The Crime Prevention Website


The following information is repeated in Improving the security of your existing doors

The following security requirements have been copied from two 2010 popular home insurance company’s schedules, not their policy documents or booklets, but the schedule that is sent to you as part of the confirmation letter when you have renewed or taken out cover with a new insurer.  The bit that details security requirements will be found at the back of the letter and is shown under ‘endorsements’.  It is likely that they will all be very similar to the one I have shown below.  You may not know it, but you could be receiving a premium discount for confirming that you have the minimum security requirements.  If the security is not being used at the time of the incident you may not have your claim settled in whole, so do make sure you are conforming. 

There are some anomalies that you may need to sort out with your insurer, which are listed at the end of this sub-section.

WARNING: The following example of Insurance Security Requirements is just that; it's just an example.  Yours may be different in the detail or may have additional requirements to cover higher risks.  CHECK YOUR OWN DOCUMENT BEFORE DECIDING ON YOUR SECURITY NEEDS!

Example of Insurance Security Requirements


The following endorsements apply to this policy

Locks Premium Discount

A discount is allowed off the contents premium on the understanding that your home is protected by locks to our required standard.

Security Requirements

Loss by theft or attempted theft from the home is not covered unless the following security measures are in operation when the property is left unattended.  All external doors and windows must be closed and locked and keys must not be visible from outside.  [ I’ve added the underlining ]

The final exit door....

i             is fitted with a mortice deadlock with at least 5 levers; or

ii            is fitted with a lock conforming to BS3621: 1998 or to a higher specification

In addition, where the final exit door is double-leaf, the first closing leaf must be fitted with top and bottom key-operated security bolts.  Bolts must be positioned vertically so as to enter the framework of the door, not the opposing leaf.

All other single external doors....  

i            are fitted with key-operated security bolts at the top and bottom; or

ii           are fitted with a mortice deadlock with at least 5 levers; or

iii           are fitted with a lock conforming to BS3621: 1998 or to a higher specification

All French or double doors (other than final exit doors)....

Are fitted with two key operated security bolts at the top and bottom of the final closing door or, if not rebated, to both doors.  The bolts must be positioned vertically, so as to enter the top and bottom of the door frame, not the opposing leaf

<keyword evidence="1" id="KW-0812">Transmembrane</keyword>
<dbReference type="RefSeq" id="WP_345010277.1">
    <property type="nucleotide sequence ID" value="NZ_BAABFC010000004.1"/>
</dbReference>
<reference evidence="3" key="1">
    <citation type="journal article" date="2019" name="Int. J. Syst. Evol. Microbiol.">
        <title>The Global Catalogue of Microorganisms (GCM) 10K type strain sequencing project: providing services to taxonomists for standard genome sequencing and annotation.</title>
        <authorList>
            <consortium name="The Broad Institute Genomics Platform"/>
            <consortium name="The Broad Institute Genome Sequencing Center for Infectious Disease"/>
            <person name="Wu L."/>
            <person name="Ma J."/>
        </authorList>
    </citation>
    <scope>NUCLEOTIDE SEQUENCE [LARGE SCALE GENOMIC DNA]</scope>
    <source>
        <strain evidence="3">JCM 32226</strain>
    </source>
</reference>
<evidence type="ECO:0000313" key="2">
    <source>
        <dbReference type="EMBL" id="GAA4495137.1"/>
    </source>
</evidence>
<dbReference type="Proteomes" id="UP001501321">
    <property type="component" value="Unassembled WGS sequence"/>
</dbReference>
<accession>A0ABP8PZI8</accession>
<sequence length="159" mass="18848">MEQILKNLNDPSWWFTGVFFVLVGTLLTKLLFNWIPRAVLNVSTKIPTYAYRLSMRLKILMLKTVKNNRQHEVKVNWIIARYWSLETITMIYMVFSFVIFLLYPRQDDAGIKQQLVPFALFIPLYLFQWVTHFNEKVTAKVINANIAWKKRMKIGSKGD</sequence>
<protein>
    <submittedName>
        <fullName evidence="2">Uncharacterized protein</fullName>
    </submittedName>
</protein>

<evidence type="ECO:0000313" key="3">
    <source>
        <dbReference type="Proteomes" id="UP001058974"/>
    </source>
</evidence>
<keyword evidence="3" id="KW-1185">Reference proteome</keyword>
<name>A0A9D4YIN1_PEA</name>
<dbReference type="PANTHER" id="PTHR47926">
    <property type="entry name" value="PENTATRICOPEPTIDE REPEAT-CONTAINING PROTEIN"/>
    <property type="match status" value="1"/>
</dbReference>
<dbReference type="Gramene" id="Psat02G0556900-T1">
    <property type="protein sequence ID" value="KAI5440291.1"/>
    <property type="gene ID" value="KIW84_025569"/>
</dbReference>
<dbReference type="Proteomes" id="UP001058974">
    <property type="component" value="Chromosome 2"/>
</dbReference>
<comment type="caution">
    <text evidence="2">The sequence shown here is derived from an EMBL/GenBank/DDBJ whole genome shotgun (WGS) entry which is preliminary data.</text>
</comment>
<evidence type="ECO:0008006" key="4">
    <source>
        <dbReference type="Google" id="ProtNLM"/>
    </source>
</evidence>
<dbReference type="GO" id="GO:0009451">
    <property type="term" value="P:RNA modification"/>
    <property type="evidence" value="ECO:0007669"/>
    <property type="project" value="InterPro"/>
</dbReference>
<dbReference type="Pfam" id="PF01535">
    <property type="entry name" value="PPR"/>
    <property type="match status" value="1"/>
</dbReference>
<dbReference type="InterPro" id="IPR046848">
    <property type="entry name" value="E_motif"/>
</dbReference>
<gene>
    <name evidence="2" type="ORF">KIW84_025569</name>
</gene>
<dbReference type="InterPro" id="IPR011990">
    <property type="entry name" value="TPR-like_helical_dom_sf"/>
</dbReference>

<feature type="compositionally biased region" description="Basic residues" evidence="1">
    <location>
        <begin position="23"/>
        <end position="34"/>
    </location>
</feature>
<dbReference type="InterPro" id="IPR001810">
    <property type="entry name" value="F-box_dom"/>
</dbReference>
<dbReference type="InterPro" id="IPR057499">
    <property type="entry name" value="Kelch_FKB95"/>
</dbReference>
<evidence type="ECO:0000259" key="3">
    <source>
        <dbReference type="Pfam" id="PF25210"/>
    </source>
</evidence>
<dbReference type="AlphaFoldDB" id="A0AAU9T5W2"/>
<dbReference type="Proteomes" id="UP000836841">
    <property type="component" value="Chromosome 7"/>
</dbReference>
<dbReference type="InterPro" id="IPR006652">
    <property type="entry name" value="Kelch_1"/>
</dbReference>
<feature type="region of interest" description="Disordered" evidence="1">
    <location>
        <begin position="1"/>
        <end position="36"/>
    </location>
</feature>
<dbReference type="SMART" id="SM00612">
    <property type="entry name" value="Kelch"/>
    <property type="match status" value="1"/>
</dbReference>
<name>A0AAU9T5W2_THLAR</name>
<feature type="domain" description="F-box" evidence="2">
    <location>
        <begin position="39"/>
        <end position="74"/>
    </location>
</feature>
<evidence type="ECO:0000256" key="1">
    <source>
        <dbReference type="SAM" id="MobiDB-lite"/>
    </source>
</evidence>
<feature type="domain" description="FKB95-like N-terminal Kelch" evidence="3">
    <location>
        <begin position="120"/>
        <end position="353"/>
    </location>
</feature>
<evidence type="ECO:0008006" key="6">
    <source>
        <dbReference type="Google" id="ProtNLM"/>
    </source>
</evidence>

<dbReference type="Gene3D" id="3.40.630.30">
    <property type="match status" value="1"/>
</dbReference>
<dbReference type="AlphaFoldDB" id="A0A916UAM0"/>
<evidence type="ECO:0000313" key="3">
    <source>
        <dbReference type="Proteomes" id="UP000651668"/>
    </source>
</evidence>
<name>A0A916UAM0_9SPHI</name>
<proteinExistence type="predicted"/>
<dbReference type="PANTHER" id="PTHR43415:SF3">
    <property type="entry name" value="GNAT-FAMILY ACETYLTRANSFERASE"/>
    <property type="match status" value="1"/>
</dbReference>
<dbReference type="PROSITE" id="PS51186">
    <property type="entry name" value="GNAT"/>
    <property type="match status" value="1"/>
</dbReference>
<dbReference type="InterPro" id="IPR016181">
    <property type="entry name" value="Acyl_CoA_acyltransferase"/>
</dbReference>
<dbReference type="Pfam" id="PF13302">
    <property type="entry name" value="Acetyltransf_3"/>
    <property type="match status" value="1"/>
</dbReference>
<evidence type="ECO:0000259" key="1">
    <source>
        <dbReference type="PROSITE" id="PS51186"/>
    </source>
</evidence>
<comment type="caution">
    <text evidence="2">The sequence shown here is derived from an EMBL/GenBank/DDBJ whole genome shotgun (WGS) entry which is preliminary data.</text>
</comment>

Sliding patio doors....

Are fitted with an anti-lift device to prevent the doors from being lifted off their running tracks when closed and are either:

i            fitted with two key-operated patio door locks on the inside of the doors at the top and bottom of the frame; or

ii           are fitted with a key-operated multiple locking system having at least two locking points


All opening ground floor and basement windows, and all windows which are accessible from roofs, walls, fences, balconies, landings, porches, soil pipes, drainpipes, trees or shrubs must be fitted with at least one key-operated metal lock

Alternatively, these windows are permanently fixed shut by means of non-return or defaced head screws angled through the window frame into the timber or metal surround.

Louvre windows

All ground floor, basement and other louvre windows accessible by the means described in [Windows] have their panes secured to the frames by epoxy or glass bonding adhesive to prevent their easy removal.

Double-glazed PVC-U, Metal or timber doors

Key-operated multiple-point locking devices on double glazed PVC-U, metal or timber doors are an acceptable alternative for the security measures detailed for doors above.

What you need to check with your insurer

It is fair to say that the insurance companies are very generous when it comes to their security requirements, the lowest of which, in my view, would barely protect you from a minimum security threat.  That being said, these are requirements to acquire insurance cover, NOT to prevent you from having a burglary; two completely different matters.

There are nevertheless one or two things you’ll need to clarify with your insurer: